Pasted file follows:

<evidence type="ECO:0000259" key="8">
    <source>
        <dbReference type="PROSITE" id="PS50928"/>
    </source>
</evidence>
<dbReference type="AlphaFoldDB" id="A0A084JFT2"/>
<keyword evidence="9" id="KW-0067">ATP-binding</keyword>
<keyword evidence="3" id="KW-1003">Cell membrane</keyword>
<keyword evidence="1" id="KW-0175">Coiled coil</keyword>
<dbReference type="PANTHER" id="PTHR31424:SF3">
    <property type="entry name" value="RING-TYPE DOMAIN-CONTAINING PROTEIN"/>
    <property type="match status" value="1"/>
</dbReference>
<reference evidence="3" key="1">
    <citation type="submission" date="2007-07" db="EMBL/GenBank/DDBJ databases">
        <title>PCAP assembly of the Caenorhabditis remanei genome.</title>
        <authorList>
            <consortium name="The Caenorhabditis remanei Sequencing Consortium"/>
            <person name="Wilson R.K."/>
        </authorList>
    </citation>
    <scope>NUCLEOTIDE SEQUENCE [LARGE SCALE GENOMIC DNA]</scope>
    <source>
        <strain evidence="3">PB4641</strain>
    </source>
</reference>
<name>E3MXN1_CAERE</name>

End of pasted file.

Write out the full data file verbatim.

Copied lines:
<evidence type="ECO:0000259" key="8">
    <source>
        <dbReference type="PROSITE" id="PS50928"/>
    </source>
</evidence>
<dbReference type="AlphaFoldDB" id="A0A084JFT2"/>
<keyword evidence="9" id="KW-0067">ATP-binding</keyword>
<keyword evidence="3" id="KW-1003">Cell membrane</keyword>
<keyword evidence="1" id="KW-0175">Coiled coil</keyword>
<dbReference type="PANTHER" id="PTHR31424:SF3">
    <property type="entry name" value="RING-TYPE DOMAIN-CONTAINING PROTEIN"/>
    <property type="match status" value="1"/>
</dbReference>
<reference evidence="3" key="1">
    <citation type="submission" date="2007-07" db="EMBL/GenBank/DDBJ databases">
        <title>PCAP assembly of the Caenorhabditis remanei genome.</title>
        <authorList>
            <consortium name="The Caenorhabditis remanei Sequencing Consortium"/>
            <person name="Wilson R.K."/>
        </authorList>
    </citation>
    <scope>NUCLEOTIDE SEQUENCE [LARGE SCALE GENOMIC DNA]</scope>
    <source>
        <strain evidence="3">PB4641</strain>
    </source>
</reference>
<name>E3MXN1_CAERE</name>